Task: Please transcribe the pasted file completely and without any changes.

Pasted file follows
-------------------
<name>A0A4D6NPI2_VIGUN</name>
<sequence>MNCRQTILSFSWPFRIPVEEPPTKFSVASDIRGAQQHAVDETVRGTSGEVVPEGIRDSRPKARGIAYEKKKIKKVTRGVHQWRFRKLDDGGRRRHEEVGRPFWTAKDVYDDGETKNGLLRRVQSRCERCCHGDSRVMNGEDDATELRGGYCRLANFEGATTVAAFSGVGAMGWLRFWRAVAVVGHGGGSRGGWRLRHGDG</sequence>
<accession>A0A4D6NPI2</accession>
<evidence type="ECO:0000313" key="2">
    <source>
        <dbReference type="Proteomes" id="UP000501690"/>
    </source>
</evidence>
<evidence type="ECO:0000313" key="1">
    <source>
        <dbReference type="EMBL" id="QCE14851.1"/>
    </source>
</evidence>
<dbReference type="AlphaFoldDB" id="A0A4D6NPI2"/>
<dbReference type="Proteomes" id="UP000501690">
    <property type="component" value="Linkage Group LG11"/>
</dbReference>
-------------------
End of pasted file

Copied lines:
<name>A0A4D6NPI2_VIGUN</name>
<sequence>MNCRQTILSFSWPFRIPVEEPPTKFSVASDIRGAQQHAVDETVRGTSGEVVPEGIRDSRPKARGIAYEKKKIKKVTRGVHQWRFRKLDDGGRRRHEEVGRPFWTAKDVYDDGETKNGLLRRVQSRCERCCHGDSRVMNGEDDATELRGGYCRLANFEGATTVAAFSGVGAMGWLRFWRAVAVVGHGGGSRGGWRLRHGDG</sequence>
<accession>A0A4D6NPI2</accession>
<evidence type="ECO:0000313" key="2">
    <source>
        <dbReference type="Proteomes" id="UP000501690"/>
    </source>
</evidence>
<evidence type="ECO:0000313" key="1">
    <source>
        <dbReference type="EMBL" id="QCE14851.1"/>
    </source>
</evidence>
<dbReference type="AlphaFoldDB" id="A0A4D6NPI2"/>
<dbReference type="Proteomes" id="UP000501690">
    <property type="component" value="Linkage Group LG11"/>
</dbReference>